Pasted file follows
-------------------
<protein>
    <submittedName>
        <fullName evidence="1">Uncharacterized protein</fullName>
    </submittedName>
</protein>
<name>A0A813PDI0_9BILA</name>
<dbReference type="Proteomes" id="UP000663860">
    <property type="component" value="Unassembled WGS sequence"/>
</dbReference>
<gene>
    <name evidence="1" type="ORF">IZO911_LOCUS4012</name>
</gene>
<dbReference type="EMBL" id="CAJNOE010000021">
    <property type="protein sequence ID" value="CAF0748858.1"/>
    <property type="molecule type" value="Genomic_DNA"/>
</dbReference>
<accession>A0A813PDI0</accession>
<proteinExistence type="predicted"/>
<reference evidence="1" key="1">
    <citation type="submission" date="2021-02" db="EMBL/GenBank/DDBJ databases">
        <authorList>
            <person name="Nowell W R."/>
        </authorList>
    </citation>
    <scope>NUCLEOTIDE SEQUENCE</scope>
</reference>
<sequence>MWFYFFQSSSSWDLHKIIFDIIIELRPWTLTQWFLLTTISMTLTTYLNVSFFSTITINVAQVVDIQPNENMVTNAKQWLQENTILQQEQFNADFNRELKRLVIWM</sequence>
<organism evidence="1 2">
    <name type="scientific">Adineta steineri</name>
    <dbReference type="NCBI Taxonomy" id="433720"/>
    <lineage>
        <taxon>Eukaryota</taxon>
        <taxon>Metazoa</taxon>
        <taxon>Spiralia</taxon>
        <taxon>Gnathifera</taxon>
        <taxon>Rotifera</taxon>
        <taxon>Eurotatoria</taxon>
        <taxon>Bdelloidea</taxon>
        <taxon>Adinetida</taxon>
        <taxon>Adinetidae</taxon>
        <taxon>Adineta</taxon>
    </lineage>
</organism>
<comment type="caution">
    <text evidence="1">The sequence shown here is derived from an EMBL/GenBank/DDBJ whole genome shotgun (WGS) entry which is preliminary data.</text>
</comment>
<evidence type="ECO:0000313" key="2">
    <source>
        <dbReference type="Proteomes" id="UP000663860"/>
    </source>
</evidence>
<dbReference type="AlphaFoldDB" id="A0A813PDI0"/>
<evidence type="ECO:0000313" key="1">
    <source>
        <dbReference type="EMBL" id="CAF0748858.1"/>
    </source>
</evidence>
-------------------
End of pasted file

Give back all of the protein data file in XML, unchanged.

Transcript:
<protein>
    <submittedName>
        <fullName evidence="1">Uncharacterized protein</fullName>
    </submittedName>
</protein>
<name>A0A813PDI0_9BILA</name>
<dbReference type="Proteomes" id="UP000663860">
    <property type="component" value="Unassembled WGS sequence"/>
</dbReference>
<gene>
    <name evidence="1" type="ORF">IZO911_LOCUS4012</name>
</gene>
<dbReference type="EMBL" id="CAJNOE010000021">
    <property type="protein sequence ID" value="CAF0748858.1"/>
    <property type="molecule type" value="Genomic_DNA"/>
</dbReference>
<accession>A0A813PDI0</accession>
<proteinExistence type="predicted"/>
<reference evidence="1" key="1">
    <citation type="submission" date="2021-02" db="EMBL/GenBank/DDBJ databases">
        <authorList>
            <person name="Nowell W R."/>
        </authorList>
    </citation>
    <scope>NUCLEOTIDE SEQUENCE</scope>
</reference>
<sequence>MWFYFFQSSSSWDLHKIIFDIIIELRPWTLTQWFLLTTISMTLTTYLNVSFFSTITINVAQVVDIQPNENMVTNAKQWLQENTILQQEQFNADFNRELKRLVIWM</sequence>
<organism evidence="1 2">
    <name type="scientific">Adineta steineri</name>
    <dbReference type="NCBI Taxonomy" id="433720"/>
    <lineage>
        <taxon>Eukaryota</taxon>
        <taxon>Metazoa</taxon>
        <taxon>Spiralia</taxon>
        <taxon>Gnathifera</taxon>
        <taxon>Rotifera</taxon>
        <taxon>Eurotatoria</taxon>
        <taxon>Bdelloidea</taxon>
        <taxon>Adinetida</taxon>
        <taxon>Adinetidae</taxon>
        <taxon>Adineta</taxon>
    </lineage>
</organism>
<comment type="caution">
    <text evidence="1">The sequence shown here is derived from an EMBL/GenBank/DDBJ whole genome shotgun (WGS) entry which is preliminary data.</text>
</comment>
<evidence type="ECO:0000313" key="2">
    <source>
        <dbReference type="Proteomes" id="UP000663860"/>
    </source>
</evidence>
<dbReference type="AlphaFoldDB" id="A0A813PDI0"/>
<evidence type="ECO:0000313" key="1">
    <source>
        <dbReference type="EMBL" id="CAF0748858.1"/>
    </source>
</evidence>